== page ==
I already answered it in the post you quoted. Sure, some people like the life of homelessness and there is no helping them. But I believe most want to get out of it. Don't you think most of them have family and friends somewhere that are worried about them? If job opportunities open up for those with some motivation, they will find a way to get to where the jobs are just like they found a way to get to Orange county. Maybe a friend or a family member will even buy them a ticket back home if they were confident there will be a job for them. Which gets back to the answer being to improve the economy so that there are more job opportunities.

          Now, how would you deal with it?
          1. Evaluation and addiction support: Find out which ones are willing to get out of homelessness, but need help. Take them, give them the support they need, and help them get to step 2.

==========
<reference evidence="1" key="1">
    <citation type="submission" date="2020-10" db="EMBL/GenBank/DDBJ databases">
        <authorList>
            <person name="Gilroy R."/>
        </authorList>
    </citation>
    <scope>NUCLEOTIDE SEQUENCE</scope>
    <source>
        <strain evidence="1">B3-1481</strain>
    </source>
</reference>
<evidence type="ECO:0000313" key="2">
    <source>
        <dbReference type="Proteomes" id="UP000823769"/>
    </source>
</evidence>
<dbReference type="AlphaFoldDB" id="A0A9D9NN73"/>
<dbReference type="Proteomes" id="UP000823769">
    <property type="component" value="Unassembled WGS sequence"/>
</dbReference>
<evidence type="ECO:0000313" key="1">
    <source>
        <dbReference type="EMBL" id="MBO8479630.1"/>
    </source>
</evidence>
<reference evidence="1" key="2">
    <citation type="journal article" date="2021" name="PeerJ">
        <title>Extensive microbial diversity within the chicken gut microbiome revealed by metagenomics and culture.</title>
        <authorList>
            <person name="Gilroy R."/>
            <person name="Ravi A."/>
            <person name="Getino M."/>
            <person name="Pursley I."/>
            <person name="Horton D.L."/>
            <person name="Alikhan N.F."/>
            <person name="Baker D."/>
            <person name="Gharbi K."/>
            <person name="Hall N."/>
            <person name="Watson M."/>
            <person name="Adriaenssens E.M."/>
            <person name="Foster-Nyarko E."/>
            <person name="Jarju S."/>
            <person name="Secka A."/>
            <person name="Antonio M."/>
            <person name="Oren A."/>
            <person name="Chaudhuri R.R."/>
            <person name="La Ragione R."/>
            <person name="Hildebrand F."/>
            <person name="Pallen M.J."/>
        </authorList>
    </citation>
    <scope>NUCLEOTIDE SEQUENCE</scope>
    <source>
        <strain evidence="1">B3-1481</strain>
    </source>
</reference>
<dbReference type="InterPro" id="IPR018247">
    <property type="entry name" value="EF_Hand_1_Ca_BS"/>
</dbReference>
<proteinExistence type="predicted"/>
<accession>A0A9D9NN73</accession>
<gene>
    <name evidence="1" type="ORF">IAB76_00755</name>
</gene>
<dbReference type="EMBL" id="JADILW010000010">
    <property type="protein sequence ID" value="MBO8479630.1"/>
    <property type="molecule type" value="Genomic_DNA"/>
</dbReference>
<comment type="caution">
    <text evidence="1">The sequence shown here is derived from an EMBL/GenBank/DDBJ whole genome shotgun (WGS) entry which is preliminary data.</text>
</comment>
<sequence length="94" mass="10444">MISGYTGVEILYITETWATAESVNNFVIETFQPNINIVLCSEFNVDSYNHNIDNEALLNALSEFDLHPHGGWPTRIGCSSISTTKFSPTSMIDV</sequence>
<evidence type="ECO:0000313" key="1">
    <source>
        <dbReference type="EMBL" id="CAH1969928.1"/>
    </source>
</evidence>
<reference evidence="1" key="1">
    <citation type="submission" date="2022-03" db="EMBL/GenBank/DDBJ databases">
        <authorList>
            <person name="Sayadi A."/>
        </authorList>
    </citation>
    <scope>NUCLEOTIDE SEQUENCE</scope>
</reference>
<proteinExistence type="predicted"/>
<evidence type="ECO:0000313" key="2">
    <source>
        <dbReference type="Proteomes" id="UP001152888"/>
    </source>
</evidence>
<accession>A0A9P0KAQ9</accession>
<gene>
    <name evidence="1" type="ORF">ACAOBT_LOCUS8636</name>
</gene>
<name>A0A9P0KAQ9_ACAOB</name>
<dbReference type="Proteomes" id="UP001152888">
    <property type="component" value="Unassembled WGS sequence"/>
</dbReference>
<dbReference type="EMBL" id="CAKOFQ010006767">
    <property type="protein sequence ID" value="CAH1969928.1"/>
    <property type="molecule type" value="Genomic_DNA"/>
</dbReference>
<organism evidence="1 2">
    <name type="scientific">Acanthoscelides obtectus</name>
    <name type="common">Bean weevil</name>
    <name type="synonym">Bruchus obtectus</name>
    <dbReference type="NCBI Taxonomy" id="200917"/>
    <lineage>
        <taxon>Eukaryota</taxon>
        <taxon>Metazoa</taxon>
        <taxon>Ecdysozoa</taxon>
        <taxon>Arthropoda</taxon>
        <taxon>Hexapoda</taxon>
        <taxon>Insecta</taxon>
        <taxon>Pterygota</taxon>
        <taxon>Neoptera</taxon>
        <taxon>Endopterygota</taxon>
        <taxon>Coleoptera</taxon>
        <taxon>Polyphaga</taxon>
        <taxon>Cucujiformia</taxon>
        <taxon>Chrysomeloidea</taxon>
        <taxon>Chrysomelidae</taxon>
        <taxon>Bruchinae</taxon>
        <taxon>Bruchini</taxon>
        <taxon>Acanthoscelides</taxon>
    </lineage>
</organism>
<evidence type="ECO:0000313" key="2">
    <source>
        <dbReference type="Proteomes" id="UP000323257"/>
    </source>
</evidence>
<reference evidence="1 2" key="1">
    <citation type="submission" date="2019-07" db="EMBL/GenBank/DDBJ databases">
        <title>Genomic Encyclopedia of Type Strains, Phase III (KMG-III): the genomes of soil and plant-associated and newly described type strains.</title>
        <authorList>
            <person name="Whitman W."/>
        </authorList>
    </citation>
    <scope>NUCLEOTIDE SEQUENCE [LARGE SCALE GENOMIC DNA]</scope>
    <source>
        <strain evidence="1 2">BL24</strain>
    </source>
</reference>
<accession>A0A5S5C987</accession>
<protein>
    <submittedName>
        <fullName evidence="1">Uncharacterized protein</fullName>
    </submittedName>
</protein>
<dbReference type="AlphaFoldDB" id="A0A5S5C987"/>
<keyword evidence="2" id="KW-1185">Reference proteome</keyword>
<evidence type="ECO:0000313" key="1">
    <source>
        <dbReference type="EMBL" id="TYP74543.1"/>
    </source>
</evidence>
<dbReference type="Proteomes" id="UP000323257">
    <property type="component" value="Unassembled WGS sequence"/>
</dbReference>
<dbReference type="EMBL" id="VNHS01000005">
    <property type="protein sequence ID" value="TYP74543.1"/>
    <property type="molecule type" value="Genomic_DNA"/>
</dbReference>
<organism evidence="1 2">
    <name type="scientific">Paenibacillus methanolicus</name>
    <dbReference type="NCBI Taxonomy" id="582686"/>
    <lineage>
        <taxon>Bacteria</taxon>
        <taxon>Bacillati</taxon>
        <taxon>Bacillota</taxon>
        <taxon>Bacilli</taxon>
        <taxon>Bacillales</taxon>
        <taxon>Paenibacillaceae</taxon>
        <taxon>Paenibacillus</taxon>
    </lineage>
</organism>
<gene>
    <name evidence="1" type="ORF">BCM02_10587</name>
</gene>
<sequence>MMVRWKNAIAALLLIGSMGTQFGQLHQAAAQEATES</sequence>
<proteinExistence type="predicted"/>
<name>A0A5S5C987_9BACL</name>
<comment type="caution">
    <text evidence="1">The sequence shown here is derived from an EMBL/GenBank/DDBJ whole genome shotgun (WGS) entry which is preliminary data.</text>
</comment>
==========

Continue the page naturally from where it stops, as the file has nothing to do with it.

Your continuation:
2. Housing - Find a way to house these people. Either temporarily while they work on Step 3, or low income subsidy housing.
          3. Work - We need to develop programs keyed to homeless people that want to reenter the workforce. Some of these people have prior convictions due to bad choices, but if they want to get out of their situation, they need help. Also, some jobs require a fixed address. If you're homeless, that's a problem.
          4. Make help contingent on results. These people need some accountability to ensure they don't slip back to their old ways.

          Start there, and see how the results go. There is no silver bullet so I want to iterate and develop a phased approach.
          Matt Train
          BOC Site Team
          Chicagoland, IL

          Comment


            #20